Schecter Hellraiser Hybrid C-1 FR-S Review
The Schecter Hellraiser Hybrid C-1 FR-S makes fast, technical playing much easier. If you’re a metal guitarist or someone who likes to move around the fretboard at pace, you’ll love the feel of this guitar.
In contrast to the regular Hellraiser, this improved edition has a PAF-style tone, as opposed to the classic humbucker output. To achieve this, Schecter has an active EMG 57 in the bridge position, with a Sustainiac in the neck position.
Somehow, these two pickups combine to produce the kind of tone you’d expect to hear from a vintage PAF-style electric guitar from the 1970s.
This guitar proves its worth when you run it through a decent distortion or fuzz pedal. it produces a blistering range of sharp, powerful tones that are certain to slice through even the most crowded of mixes.
The quilted maple top provides both dynamic and aesthetic benefits, giving the guitar a more authentic look.
You also get two separate pickup switches, with each position significantly impacting the overall tone that is produced by the guitar. Thanks to the slim neck profile, it’s easy to play for long periods without fatigue setting in.
- Ultra-thin “C” maple neck
- Sustaniac and EMG 57 humbuckers
- Ebony fingerboard
- Elegant aesthetics and design
- Thick, red-hot PAF tone
- An abundance of sustain when playing single notes
- May require EQ to thicken up the low-end
Schecter Damien Platinum 6
Schecter Damien Platinum 6 Review
In some situations, simplicity is the best option. That’s certainly the case with the Damien Platinum 6 by Schecter. It has an understated design that is contrasted by its lively sonic output.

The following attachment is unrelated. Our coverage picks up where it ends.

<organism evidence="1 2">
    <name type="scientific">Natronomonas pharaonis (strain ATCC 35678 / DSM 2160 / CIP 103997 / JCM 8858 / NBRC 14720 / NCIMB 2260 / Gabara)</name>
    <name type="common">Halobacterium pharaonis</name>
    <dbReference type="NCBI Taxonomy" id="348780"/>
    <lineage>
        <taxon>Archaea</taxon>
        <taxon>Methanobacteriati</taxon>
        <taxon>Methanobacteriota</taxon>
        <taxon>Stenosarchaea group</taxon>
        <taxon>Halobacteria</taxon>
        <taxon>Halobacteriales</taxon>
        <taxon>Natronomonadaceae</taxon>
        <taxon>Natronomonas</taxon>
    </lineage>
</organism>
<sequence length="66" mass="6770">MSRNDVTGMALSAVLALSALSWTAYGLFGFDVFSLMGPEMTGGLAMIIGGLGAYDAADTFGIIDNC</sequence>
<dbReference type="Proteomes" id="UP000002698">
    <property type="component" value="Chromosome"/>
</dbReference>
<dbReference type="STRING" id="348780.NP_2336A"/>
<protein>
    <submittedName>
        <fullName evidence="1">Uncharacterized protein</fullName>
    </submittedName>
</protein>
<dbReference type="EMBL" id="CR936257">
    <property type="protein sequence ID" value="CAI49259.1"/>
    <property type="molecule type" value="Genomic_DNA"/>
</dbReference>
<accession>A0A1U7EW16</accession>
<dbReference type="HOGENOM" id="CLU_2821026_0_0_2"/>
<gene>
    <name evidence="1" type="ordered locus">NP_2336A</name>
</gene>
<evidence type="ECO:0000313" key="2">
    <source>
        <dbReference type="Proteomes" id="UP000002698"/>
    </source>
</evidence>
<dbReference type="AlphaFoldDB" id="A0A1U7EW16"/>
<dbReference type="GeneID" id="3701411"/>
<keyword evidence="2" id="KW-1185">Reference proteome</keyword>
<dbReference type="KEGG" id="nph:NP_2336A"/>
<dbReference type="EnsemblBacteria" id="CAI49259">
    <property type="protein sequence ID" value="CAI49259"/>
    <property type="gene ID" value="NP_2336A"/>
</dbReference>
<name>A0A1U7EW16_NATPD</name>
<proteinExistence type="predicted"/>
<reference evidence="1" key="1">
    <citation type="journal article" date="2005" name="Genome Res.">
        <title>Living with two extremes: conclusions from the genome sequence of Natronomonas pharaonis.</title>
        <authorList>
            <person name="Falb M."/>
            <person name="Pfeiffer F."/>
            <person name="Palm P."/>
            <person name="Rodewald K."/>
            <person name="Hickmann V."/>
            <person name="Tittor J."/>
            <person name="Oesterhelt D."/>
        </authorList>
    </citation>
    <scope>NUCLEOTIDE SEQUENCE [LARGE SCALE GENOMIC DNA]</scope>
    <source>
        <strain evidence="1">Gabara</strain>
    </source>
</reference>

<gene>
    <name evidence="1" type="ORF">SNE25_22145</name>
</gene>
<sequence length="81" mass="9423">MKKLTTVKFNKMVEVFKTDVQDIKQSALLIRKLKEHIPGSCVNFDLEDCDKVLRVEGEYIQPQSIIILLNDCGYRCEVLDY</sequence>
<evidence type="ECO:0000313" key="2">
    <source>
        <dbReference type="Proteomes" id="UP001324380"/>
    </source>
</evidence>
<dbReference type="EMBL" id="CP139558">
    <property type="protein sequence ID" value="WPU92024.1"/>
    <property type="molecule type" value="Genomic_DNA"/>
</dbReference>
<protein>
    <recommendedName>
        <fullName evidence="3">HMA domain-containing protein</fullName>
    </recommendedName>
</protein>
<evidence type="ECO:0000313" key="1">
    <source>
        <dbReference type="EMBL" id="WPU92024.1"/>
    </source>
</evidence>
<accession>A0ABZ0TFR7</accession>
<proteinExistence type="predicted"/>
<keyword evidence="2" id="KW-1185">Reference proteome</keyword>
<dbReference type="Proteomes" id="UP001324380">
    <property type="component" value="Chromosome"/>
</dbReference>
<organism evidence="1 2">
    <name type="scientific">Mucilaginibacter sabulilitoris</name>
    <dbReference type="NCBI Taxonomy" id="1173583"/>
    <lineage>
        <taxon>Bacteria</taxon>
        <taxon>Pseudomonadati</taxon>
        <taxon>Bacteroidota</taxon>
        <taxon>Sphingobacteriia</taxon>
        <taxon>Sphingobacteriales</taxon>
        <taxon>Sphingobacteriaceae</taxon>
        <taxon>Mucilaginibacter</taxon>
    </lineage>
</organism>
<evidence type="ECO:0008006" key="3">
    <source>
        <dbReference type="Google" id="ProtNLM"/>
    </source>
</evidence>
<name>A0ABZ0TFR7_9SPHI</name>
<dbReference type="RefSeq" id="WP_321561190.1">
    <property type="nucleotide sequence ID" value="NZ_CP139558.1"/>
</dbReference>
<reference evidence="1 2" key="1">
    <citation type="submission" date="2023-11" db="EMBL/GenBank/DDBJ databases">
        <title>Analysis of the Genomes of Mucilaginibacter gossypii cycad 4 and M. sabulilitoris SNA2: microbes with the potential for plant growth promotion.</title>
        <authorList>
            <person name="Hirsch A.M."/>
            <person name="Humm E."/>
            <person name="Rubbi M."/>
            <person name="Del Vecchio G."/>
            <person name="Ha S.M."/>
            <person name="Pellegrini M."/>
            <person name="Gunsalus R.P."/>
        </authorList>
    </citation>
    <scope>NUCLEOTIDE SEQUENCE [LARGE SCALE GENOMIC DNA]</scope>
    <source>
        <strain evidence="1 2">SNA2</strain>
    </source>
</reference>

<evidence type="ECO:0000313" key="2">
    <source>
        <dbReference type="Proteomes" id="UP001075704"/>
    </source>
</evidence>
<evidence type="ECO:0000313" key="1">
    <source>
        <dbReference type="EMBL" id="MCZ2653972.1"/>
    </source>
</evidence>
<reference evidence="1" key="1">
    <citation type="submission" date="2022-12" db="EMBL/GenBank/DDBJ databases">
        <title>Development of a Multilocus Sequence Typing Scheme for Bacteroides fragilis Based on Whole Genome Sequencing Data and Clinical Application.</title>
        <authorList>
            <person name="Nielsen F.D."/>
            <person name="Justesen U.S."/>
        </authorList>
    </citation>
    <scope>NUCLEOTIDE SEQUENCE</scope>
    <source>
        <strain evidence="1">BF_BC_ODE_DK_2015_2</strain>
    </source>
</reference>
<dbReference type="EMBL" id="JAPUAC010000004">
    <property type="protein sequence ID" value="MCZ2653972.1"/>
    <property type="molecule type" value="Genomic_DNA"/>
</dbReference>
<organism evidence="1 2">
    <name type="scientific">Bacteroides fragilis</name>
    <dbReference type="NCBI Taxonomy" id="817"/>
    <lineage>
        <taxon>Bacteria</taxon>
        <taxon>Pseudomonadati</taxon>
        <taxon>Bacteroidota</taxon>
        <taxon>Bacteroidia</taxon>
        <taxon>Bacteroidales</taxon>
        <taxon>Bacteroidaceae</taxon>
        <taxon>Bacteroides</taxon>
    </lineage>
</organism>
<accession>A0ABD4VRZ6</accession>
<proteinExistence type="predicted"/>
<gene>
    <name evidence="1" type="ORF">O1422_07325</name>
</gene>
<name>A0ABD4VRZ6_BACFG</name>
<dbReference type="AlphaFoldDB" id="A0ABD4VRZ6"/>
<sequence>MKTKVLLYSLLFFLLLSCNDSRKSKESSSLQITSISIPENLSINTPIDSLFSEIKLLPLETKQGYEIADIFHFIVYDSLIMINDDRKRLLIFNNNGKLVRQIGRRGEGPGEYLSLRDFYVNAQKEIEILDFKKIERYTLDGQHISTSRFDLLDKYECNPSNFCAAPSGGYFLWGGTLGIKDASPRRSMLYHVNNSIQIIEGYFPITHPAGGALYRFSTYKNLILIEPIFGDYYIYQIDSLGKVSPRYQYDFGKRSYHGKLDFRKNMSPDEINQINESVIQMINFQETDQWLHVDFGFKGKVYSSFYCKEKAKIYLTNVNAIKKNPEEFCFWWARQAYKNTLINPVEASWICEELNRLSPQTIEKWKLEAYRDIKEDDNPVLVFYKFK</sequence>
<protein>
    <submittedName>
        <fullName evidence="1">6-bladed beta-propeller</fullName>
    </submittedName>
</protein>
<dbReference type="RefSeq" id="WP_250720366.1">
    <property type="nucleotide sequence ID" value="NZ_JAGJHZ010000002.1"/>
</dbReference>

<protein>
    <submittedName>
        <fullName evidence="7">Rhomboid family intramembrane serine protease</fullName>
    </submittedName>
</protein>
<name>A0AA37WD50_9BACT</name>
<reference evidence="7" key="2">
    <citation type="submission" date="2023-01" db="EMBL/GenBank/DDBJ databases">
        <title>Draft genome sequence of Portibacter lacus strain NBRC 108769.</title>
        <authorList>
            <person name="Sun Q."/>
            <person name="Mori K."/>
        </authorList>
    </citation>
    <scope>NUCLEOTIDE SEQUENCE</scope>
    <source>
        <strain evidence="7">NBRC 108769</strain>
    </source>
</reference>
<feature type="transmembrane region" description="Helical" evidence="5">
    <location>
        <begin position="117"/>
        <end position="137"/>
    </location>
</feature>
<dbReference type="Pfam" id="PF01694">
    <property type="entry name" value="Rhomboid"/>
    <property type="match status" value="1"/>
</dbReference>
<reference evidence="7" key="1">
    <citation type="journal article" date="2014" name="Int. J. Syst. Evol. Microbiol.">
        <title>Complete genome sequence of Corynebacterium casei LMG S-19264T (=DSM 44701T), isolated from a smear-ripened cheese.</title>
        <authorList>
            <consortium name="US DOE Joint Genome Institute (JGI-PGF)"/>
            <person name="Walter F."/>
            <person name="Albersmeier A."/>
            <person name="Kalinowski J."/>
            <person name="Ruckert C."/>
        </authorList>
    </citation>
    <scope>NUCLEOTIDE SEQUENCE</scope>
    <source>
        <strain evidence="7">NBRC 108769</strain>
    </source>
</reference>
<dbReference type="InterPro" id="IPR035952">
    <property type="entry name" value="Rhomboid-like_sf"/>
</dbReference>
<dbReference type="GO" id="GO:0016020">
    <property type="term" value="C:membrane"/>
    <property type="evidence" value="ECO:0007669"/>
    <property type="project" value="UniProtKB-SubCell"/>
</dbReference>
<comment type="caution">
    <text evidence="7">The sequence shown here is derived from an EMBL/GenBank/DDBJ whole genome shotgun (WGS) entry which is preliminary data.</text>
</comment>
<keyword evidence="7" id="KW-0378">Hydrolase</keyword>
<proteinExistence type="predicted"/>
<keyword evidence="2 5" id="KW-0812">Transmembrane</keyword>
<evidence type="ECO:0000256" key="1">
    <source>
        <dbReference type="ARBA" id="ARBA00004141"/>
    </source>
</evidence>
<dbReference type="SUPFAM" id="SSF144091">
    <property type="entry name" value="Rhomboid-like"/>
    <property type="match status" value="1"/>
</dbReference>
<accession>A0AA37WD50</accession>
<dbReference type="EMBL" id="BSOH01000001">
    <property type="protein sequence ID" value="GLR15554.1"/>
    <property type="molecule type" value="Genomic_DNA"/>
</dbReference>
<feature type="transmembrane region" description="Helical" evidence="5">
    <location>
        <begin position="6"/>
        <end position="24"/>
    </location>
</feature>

Despite the affordability of the Damien Platinum 6, Schecter has used a mixture of the best tonewoods out there to construct it.
Firstly, the fast-playing maple set-in neck is comfortable underhand. Then there’s the mahogany body, which adds a solid feel to the guitar and darkens the tone a little. An inviting rosewood fingerboard completes the tonewood selection.
To get the classic, aggressive Schecter metal tone, the manufacturer has turned to EMG for the pickups. In the neck position, there’s a high-output EMG 85, which boosts the dynamic power of each chord you play.
In the bridge position, there is the EMG 81, which will make your high notes stand out amongst the other instruments in your band.
To ensure maximum tuning stability, Schecter has installed Grover Rotomatic tuners that have an 18:1 ratio. This will prevent your strings from slipping out even when you play with a lot of velocity and speed.
- Thin “C” maple neck
- EMG 85 and 81 humbuckers
- Rosewood fingerboard
- One of the best Schecter guitars for metal and hard rock
- Durable, roadworthy construction
- Good tuning stability
- Slightly one-dimensional tone
Schecter PT Special
Schecter PT Special Review
Schecter’s PT Special is a bit of an anomaly in their catalog of electric guitars. Rather than featuring their famous moody aesthetics and metal-style body shapes, this guitar looks more like a 1960s rock instrument.
It wouldn’t be a Schecter electric guitar without their signature snarl. While the tone of the PT Special isn’t nearly as aggressive as some of their other models, it still has that powerful, gritty quality that you’d expect.
Another thing that differentiates this guitar from many o the other Schecter guitar models is that it has two single-coil pickups installed, rather than the more common humbuckers.
In the bridge position, there’s a Diamond VT-1, which provides the scratch, vintage tone with a slight resemblance to a twangy Fender Tele. In the neck position, you’ll find a more aggressive sounding Diamond V-90, which sounds more like a P-90 than a single-coil pickup.
The PT Special is equally suited to single-note playing as it is chords. It benefits from a responsive maple fingerboard with extra-jumbo frets, leaving you with lots of room to form chord shapes and bend notes.